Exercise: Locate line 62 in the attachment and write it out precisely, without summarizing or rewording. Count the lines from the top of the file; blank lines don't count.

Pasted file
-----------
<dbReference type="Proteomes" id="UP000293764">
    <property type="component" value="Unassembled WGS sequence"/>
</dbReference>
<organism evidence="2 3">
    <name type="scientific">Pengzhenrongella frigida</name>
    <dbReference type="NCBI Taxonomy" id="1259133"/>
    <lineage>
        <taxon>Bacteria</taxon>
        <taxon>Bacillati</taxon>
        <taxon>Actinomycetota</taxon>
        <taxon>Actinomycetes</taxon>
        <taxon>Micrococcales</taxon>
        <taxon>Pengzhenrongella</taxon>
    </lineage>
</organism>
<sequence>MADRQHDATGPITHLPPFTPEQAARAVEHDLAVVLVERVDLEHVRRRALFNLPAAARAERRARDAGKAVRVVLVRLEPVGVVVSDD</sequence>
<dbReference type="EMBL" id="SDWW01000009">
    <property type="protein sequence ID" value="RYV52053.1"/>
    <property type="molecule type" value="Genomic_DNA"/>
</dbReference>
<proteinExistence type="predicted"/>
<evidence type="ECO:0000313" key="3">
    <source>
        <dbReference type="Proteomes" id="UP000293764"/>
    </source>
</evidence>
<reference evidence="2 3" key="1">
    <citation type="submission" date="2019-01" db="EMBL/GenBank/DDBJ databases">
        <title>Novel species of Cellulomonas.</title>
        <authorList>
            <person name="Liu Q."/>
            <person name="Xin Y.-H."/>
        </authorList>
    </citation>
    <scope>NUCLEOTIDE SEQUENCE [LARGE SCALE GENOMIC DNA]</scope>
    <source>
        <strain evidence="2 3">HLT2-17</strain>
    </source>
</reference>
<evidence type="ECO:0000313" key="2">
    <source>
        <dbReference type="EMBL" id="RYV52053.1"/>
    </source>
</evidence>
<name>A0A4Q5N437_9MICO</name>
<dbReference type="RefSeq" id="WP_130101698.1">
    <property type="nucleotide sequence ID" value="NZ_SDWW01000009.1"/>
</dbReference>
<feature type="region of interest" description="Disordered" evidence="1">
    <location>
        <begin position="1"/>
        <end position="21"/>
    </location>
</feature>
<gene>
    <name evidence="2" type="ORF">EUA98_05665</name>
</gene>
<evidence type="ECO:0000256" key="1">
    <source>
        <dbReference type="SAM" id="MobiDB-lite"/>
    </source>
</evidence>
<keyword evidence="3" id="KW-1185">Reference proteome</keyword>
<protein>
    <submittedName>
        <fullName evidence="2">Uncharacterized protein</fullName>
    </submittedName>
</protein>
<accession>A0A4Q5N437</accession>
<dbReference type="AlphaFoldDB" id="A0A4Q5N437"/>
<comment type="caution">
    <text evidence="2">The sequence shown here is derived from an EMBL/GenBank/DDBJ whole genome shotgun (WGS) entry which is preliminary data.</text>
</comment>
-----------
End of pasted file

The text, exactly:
</evidence>